Over the past century, the Middle East has been racked by nearly constant conflict, but the frontiers of the region's modern states have remained fixed, at least in part due to secret deals made by the British and French well before the outcome of the first World War had become clear.
When, on June 5th, 1916, the Arabs launched their revolt against the Ottoman empire, Germany's ally, their partners Britain and France had already decided to betray commitments given to the Arabs for joining battle on the eastern front.
The Arabs had agreed to take part in the war in exchange for independence for Arab lands ruled by the Ottomans. In correspondence conducted from July 14th, 1915, until January 30th, 1916, Britain's Sir Henry McMahon told Sherif Hussein of Mecca, that Britain would, without "detriment to the interests" of France, "recognise and support the independence of the Arabs in the regions within the limits demanded" by the sherif.
Britain also promised to advise the Arabs on “suitable forms of government in those various territories”. In turn, the Arabs were to recognise British “special administrative arrangements” in Baghdad and Basra.
In spite of the qualified commitment to Arab independence, Britain's Sir Mark Sykes opened talks with France's Georges Picot May 16th, 1916, with the aim of betraying the Arabs, abrogating the McMahon accord, and carving up Ottoman domains between their faltering empires.
At the Versailles peace conference in 1919, TE Lawrence, the British army officer who had encouraged the Arabs to revolt against the Ottomans, tried and failed to overturn the Sykes-Picot agreement.
France received Syria, Lebanon and Turkish Cilicia free and clear of any obligations to the Arabs, while Britain secured Iraq, Palestine, Jordan and the Trucial states of the Arab Gulf. The best Lawrence managed to do was to secure for the sons of Sherif Hussein, Faisal and Abdullah, the thrones of Iraq and Jordan. France and Britain put down anti-colonial revolts with brute force.
Britain had taken betrayal a step further in November 1917 when foreign secretary Arthur Balfour declared that the government "viewed with favour the establishment in Palestine of a national home for the Jewish people, and will use their best endeavours to facilitate the achievement of this object, it being clearly understood that nothing shall be done which may prejudice and civil and religious rights of the existing non- Jewish communities in Palestine".
The sherif was given assurances in January 1918 that the “political and economic freedom” of the Palestinians was not in question.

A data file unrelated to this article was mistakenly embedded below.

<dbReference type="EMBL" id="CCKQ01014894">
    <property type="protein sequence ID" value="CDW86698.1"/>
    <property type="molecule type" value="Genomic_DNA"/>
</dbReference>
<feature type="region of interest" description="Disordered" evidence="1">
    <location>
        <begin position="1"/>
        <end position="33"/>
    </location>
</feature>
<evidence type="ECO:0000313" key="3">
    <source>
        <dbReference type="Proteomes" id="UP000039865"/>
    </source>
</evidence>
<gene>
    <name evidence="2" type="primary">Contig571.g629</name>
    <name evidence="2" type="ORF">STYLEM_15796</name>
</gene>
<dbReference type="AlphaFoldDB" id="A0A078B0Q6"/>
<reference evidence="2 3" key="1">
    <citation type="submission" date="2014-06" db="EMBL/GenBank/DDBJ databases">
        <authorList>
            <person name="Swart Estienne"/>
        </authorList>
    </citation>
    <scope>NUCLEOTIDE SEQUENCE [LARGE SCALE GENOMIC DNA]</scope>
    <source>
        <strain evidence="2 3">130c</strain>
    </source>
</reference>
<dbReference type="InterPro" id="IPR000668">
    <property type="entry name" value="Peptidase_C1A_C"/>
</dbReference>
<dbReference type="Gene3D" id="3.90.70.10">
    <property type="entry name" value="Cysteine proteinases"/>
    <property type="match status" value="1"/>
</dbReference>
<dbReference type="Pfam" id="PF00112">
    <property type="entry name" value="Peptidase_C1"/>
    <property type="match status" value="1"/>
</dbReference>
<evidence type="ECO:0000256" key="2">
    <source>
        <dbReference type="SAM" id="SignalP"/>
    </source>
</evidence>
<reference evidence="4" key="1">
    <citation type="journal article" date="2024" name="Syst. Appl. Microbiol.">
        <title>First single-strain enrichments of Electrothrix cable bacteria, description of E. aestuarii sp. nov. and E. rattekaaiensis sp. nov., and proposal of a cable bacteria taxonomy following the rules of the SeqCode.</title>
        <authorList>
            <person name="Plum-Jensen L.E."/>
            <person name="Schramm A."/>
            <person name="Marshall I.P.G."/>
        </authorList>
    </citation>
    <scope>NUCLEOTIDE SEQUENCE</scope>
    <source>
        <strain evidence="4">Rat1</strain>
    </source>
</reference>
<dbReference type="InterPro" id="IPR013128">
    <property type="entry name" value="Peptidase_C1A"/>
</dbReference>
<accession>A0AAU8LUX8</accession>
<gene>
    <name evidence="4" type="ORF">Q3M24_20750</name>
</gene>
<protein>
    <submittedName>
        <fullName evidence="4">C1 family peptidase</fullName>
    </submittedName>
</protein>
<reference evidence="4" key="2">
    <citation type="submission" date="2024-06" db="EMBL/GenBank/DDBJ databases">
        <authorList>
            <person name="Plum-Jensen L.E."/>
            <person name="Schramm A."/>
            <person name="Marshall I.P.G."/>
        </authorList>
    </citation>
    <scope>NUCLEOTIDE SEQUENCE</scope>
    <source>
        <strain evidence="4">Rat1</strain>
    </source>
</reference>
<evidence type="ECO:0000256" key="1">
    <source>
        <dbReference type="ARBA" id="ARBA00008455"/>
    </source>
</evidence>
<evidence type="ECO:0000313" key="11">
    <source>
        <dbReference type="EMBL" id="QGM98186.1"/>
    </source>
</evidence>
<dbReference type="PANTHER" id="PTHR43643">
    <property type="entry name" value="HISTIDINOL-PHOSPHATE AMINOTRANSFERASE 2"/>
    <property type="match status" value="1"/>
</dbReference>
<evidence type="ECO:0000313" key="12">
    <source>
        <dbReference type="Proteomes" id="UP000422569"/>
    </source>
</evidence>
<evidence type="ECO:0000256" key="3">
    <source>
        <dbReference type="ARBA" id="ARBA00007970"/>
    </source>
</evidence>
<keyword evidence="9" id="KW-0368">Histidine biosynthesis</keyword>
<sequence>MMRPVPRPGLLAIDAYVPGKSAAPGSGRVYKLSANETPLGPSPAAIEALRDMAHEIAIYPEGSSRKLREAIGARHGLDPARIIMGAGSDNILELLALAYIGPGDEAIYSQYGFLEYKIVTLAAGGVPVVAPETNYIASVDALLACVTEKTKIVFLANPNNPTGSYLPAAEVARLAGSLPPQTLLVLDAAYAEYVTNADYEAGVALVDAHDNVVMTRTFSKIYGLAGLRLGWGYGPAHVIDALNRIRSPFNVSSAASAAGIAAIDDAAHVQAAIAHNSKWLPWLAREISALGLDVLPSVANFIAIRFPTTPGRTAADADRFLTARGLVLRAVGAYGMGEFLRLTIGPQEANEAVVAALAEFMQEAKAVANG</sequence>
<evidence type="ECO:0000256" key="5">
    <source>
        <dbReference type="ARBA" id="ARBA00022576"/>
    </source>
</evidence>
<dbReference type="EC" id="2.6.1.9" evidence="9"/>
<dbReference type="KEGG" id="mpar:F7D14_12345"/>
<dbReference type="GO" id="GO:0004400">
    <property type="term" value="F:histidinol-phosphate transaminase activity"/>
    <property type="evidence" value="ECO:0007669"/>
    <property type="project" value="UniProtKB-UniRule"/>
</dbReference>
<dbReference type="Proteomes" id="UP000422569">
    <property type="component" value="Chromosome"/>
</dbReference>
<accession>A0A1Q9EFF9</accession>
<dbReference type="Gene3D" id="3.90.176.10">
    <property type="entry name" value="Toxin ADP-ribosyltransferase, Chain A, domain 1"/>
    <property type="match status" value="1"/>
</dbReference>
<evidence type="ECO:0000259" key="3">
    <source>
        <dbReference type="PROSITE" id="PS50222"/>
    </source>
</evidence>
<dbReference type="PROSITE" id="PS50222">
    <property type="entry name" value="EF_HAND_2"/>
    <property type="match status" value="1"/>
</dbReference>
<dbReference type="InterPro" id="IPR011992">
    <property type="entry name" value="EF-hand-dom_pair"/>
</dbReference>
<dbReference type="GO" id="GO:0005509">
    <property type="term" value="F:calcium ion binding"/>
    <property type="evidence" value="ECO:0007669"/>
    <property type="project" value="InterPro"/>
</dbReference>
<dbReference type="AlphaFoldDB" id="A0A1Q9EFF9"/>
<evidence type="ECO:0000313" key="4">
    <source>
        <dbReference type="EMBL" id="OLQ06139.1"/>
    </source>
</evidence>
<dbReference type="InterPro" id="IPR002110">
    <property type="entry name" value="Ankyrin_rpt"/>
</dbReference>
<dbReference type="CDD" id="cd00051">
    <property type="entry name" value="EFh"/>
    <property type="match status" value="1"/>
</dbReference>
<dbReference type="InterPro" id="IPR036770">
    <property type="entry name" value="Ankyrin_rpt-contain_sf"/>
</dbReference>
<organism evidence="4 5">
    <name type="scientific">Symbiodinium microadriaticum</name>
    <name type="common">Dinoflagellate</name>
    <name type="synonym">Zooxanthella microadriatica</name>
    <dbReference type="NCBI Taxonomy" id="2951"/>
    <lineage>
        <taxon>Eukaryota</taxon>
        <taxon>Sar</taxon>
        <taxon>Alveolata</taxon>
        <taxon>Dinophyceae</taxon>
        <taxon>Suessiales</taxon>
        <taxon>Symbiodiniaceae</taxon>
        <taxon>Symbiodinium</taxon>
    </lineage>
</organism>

Camouflaging their imperial ambitions during 1918, Britain and Britain and France promised the “complete and final liberation of the peoples who have for so long been oppressed by the Turks, and the setting up of national governments and administrations deriving their authority from the free exercise of the initiative and choice of the indigenous populations”.
The Arabs only gained independence after the second World War after more strife, while Britain effectively handed over Palestine to the Zionists, whose underground army expelled the majority of Palestinians from 78 per cent of the country captured in 1948-1949.
The lines drawn by Britain and France in the sand, across mountain ranges, and through well-watered valleys, bisecting families, clans and tribes, delineated modern states that corresponded, to historical entities: Mesopotamia-Iraq, Syria-Lebanon, Palestine-Jordan.
Although post first World War boundaries served the colonial powers, Iraqis, Syrians, Lebanese, Jordanians, and Palestinians – the Arabs directly affected by the carve-up – had intimate attachments to the territories they inhabited and were – and are – prepared to defend them.
Borders not only determined national identity but also created interests and institutions. And, since the 20th century was an age of nationalism, nationality became a primary factor in the identities of individuals, communities and societies. Today Arabs need passports or identity documents and even visas to travel around a region united under the Ottomans.
State-forged efforts to transcend national borders mounted by pan-Arab nationalists have failed, the most serious being the United Arab Republic established by Syria and Egypt in 1958, from which Syria seceded in 1961.
Unity across boundaries
Pan-Arab political parties – the Syrian Social Nationalist (SSNP), the Arab Nationalists and the Baath – also failed to unite Arabs across national boundaries. The SSNP formed Lebanese and Syrian factions, the Baath split into competing Syrian and Iraqi parties, and the Arab Nationalists shrivelled after the death of Egyptian president Nasser.
Transnational Muslim fundamentalists are also doomed to fail because they cannot transcend national identities. The Syrian city of Raqqa is a case in point. For a year, Raqqa has been ruled by the radical Islamic State in Iraq and Syria (Isis) led by Iraqis and Saudis who lord it over Tunisian, Egyptian, Chechen and Syrian fighters, as well as residents who have fled the foreign Isis and its harsh social and religious impositions alien to more moderate Syrians.